Dan Rukakoski: 39
Senior Environmental Scientist, Tighe & Bond
As a first-year student at UConn working toward a degree in business, Dan Rukakoski said he had a moment of insight into his future.
“I got to thinking about what I was studying for,” he remembered, “and I asked myself, ‘do I want to be sitting at a desk my entire life?’ So I took a look at my own values and interests to see what I could do that would ultimately keep me from burning out on a career.”
This exercise in introspection led to a profound change of course into natural-resources management. Straight out of college, he took a job with TRC, an environmental-engineering firm in Connecticut, and there he fine-tuned his environmental-science background into the field of wetlands management. When the opportunity arose to move to Westfield-based Tighe & Bond to become a wetlands scientist, he dove right in. In the five years that he’s been there, Rukakoski has quickly risen to the position of manager for Wetlands and Ecological Management Services.
The president of Tighe & Bond credits him as a key contributor to the company’s development in areas of complicated environmental permitting. But others are also happy he made that move to Western Mass. A resident of Southampton, he’s been a member of that town’s Conservation Commission, and is currently consulting on the Greenway Committee in town on efforts to transform and link an old rail spur into the network of bike paths across the region.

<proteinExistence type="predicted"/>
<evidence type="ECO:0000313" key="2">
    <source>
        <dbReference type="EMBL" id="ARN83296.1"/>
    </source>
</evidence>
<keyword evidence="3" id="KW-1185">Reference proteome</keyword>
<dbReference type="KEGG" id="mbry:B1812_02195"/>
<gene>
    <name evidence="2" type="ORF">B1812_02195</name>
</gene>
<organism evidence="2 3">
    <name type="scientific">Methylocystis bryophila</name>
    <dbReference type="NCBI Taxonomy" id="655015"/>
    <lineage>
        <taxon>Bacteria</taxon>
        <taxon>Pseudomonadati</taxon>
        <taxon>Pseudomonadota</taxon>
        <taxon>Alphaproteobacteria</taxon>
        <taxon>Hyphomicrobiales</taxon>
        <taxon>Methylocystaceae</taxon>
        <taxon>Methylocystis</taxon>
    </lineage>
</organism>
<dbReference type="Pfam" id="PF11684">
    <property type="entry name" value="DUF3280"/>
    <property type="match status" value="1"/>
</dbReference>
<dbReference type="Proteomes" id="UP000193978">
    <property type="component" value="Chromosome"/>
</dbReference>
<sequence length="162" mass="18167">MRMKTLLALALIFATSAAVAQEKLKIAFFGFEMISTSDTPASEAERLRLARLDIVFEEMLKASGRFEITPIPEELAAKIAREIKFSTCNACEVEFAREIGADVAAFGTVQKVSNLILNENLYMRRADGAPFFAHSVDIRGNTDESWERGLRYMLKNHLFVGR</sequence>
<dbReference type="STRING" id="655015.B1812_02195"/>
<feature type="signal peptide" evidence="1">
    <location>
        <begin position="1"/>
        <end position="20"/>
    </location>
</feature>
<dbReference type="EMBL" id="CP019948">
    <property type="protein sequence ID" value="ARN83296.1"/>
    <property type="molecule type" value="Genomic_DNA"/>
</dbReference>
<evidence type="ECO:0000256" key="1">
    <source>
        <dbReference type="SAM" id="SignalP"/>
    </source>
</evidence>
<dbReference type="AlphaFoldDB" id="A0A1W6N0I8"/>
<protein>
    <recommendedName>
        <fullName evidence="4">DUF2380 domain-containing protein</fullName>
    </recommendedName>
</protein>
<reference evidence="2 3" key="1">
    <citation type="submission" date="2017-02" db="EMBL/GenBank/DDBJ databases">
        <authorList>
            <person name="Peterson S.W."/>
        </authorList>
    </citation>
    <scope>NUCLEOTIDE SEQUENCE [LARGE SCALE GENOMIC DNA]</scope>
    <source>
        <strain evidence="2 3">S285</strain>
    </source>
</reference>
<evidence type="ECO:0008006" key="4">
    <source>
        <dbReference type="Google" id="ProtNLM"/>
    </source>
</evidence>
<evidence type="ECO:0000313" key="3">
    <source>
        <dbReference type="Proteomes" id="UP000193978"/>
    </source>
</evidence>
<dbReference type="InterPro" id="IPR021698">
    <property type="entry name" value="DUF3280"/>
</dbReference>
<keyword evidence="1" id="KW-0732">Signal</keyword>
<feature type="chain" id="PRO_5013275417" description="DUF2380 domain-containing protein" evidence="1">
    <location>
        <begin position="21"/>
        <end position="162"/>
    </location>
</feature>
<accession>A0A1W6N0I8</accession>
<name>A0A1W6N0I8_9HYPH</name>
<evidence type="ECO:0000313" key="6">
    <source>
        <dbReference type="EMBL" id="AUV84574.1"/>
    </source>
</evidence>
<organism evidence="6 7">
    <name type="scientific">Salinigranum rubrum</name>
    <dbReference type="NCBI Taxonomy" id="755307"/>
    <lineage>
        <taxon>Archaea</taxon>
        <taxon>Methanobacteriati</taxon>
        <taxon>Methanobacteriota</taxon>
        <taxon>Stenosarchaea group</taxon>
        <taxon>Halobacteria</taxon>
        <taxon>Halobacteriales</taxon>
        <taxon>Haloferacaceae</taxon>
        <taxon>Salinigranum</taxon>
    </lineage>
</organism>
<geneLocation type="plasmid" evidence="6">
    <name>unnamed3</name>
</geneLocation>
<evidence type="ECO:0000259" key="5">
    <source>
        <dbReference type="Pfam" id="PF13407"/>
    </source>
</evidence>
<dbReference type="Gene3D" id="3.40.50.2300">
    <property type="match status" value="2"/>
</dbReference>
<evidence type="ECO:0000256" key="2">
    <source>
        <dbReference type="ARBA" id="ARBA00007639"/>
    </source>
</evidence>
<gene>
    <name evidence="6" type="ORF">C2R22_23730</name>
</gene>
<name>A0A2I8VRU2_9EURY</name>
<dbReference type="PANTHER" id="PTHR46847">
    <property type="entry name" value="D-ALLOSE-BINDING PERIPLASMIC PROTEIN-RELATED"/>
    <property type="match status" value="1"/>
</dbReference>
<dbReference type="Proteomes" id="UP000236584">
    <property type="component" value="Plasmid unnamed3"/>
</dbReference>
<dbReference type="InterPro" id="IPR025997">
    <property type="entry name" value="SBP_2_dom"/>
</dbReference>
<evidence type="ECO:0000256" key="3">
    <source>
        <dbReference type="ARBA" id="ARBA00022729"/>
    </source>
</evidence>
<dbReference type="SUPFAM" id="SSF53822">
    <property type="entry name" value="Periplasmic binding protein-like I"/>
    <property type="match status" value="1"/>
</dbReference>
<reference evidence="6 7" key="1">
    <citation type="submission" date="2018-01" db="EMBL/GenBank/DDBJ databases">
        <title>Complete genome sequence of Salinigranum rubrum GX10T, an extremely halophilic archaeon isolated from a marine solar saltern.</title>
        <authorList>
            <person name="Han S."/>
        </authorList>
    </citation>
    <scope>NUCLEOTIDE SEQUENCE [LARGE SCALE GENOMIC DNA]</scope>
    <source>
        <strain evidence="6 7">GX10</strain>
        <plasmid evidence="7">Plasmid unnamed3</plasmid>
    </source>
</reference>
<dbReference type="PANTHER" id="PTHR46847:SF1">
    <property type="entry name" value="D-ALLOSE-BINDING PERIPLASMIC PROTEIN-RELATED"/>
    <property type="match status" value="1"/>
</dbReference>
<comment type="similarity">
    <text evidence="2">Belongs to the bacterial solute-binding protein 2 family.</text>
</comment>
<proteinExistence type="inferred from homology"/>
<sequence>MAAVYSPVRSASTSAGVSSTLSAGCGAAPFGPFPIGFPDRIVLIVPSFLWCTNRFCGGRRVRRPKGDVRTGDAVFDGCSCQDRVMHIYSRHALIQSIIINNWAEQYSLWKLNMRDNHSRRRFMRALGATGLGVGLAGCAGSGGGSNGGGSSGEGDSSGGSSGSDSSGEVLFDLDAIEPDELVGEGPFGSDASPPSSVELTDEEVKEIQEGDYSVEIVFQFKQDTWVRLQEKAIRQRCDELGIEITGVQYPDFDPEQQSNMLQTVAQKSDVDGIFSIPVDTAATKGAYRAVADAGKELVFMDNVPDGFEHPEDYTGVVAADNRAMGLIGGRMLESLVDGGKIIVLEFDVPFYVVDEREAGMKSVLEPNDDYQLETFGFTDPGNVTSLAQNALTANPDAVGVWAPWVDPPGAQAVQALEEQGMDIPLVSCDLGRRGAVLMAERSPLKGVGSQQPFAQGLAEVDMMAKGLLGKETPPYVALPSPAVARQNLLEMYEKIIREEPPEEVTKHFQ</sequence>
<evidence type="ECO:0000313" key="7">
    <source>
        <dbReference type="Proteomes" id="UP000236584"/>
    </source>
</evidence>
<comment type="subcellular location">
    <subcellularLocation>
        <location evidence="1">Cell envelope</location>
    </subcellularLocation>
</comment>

But that memory of the student who was unsure of his future also informs his daily life, and Rukakoski is an active speaker in sophomore Environmental Science seminars at UMass Amherst on the employment marketplace for graduates in the field. “I had no idea what I was going to do after I graduated,” he said. “Those options weren’t laid out to me. The seminar is an opportunity to let students know what they could be doing right now to ready themselves for the workforce marketplace.”
In other words, he’s helping the next generation to get their feet wet — literally and figuratively.
— Dan Chase